PC: Michael Raymond Smith
By Bill Wylie-Kellermann
For Danielle and Matt, 4/28/12
new as an egg nested high in the cleft of a rock
teeming precariously, with life,
and ancient, even as the rock itself
fresh as manna glistening the ground
of a wilderness camp
convened in the company of ungulates, angels, and wild beasts.
we travel light, learning this day
our daily bread – and nothing more Continue reading
By Lydia Wylie-Kellermann
This Advent my dad, Bill Wylie-Kellermann, spent 10 days in jail for an action he was part of in the spring with the Poor People’s Campaign. Each night I journaled and shared them on facebook. It was a practice that held my heart steady in a rather chaotic week and a half.
Day 1 of Dad in Jail for Advent
“But who will….”
My morning was crappy. Both kids with tantrums leaving it almost impossible to get everyone where they needed to be on time. On the way to school, I pulled a completely unnecessary turn around, scraped a log next to someone’s driveway which pulled off my bumper.
So, I am driving down 96 to concerning sounds of things scraping against my tires and wind rushing through the exposed mechanics of my car. I am running late, but trying to still make it to see my dad and Tommy Tackett turn themselves in at court today. I want to get video statements. I want to help alert press releases with on the ground information. I want to say thank you to my dad and hug him goodbye. Continue reading
By Lydia Wylie-Kellermann
On May 21, 2018, 16 people were arrested in Michigan as part of the Poor People’s Campaign 40 days of actions around the country. They blocked the entrances to the Department of Health and Human Services. It was a cry against the systemic racism so ingrained in our systems that claim to be supporting the poor. Continue reading
Sermon B Proper 29
“Christ the King”
Preached at the Church of the Incarnation, Ann Arbor, MI,
November 25, 2018
By Bill Wylie-Kellermann
Daniel 7:9-10, 13-14
I do love the church’s liturgical year, setting the rhythms of our prayer, our community life – and, on occasion, our public witness and action. Even when it’s is appropriated by the culture – inverted, inflated, commodified, corrupted – it still stands primarily as a counter rhythm, a different drummer to which we move. Continue reading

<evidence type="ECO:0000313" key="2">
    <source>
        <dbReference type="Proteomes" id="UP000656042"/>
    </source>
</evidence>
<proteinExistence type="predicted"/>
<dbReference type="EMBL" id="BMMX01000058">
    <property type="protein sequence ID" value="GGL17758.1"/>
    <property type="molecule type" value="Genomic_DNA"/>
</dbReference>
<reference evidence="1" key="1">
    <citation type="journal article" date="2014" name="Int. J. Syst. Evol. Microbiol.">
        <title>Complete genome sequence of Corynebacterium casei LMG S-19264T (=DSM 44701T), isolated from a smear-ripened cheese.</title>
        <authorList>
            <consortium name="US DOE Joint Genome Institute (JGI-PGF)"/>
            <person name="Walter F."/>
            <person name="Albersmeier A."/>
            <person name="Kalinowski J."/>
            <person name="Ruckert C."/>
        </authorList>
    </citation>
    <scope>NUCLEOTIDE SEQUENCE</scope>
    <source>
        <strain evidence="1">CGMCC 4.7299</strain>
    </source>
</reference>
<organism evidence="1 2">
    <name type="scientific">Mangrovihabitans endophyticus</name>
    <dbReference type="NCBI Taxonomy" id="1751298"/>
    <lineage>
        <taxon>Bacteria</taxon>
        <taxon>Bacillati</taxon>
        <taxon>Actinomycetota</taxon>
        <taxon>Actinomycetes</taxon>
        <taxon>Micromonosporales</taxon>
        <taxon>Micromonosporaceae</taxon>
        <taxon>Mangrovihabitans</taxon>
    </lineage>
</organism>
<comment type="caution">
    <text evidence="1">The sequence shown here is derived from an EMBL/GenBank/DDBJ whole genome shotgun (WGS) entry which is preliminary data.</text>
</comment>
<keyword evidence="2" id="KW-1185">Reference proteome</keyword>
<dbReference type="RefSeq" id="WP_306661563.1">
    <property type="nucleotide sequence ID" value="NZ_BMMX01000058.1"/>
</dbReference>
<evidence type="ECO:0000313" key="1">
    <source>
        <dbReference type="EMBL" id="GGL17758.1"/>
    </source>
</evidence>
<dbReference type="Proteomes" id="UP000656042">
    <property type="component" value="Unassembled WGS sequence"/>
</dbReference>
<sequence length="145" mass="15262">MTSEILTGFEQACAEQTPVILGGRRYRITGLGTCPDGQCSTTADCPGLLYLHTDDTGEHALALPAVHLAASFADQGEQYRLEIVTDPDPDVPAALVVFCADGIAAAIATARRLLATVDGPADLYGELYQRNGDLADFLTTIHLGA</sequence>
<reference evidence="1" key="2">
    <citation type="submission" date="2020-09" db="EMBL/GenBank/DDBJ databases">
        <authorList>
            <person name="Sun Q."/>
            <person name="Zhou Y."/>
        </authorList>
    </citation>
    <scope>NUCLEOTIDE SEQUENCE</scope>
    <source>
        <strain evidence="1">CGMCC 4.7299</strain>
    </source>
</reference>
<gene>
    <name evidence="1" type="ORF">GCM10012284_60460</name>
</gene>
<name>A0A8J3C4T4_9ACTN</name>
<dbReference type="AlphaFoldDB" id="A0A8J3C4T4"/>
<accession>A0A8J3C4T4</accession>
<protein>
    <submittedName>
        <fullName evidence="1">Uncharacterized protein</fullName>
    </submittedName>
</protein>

Talk by Bill Wylie-Kellermann on the friendship between Bill Stringfellow and Daniel Berrigan
By Bill Wylie-Kellermann. A review of Jim Forest’s At Play in the Lion’s Den: A Biography and Spiritual Memoir of Daniel Berrigan (Orbis books 2017). A shorter version of this was published in the November 2018 issue of Sojourners Magazine.
When Fa. Daniel Berrigan and his brother Philip, along with AJ Muste, John Howard Yoder, and a handful of budding Catholic radicals gathered in 1964 with Thomas Merton at Gethsemani Abbey for a retreat concerning the Spiritual Roots of Protest, the intercessions of that meeting, I am convinced, not only seeded a movement, but fell upon me, summoning my vocation.
Four years later when the Berrigan brothers with seven others entered the draft board in Catonsville, MD, removed the 1A files (of those eligible for sending to the Vietnam War) and burned them with homemade napalm, those ashes too would eventually anoint my life and pastoral calling. Daniel turned that action toward liturgy, toward poetry. He edited the transcript of their conviction in Federal Court into a play of international repute, refused induction into the prison system, and went notoriously underground for four months writing and speaking from the “most wanted list,” before being captured by the FBI at the Block Island home of his friend William Stringfellow. When he was released after two years in the Federal system, Berrigan came to New York City and taught a course on the Apocalypse of St. John when I was a student at Union Seminary. Full disclosure: Dan Berrigan became to me not merely teacher, but mentor and friend. Continue reading
Alana Alpert, Bill Wylie-Kellermann, and others shut down the Department of Environmental Quality on June 4 as part of the Poor People’s Campaign.
Re-shared from Tikkun.
Ordained from Hebrew College of Boston in 2014, Rabbi Alana Alpert serves a dual position as rabbi of Congregation T’chiyah and as a community organizer with Detroit Jews for Justice. Because they have been working closely together on the Michigan Poor Peoples Campaign, she invited Rev. Bill Wylie-Kellermann to share the teaching for Rosh Hashanah. A graduate of Union Theological Seminary in NYC, Bill is a non-violent activist, author, and United Methodist pastor recently retired from St Peter’s Episcopal, Detroit. What follows are their remarks for the day.
Rabbi Alana Alpert: Shanah tovah!!!
I suppose you are used to most of my heresies by now, but I’ll admit a new one: vegan coneys. There is a new place in Brush Park. Just a few weeks ago, I sat around a long table of Detroit Jews for Justice leaders discussing the implications of our recent arrests as part of the Poor People’s Campaign, a national campaign uniting tens of thousands to challenge the evils of systemic racism, poverty, the war economy, ecological devastation & the nation’s distorted morality. Continue reading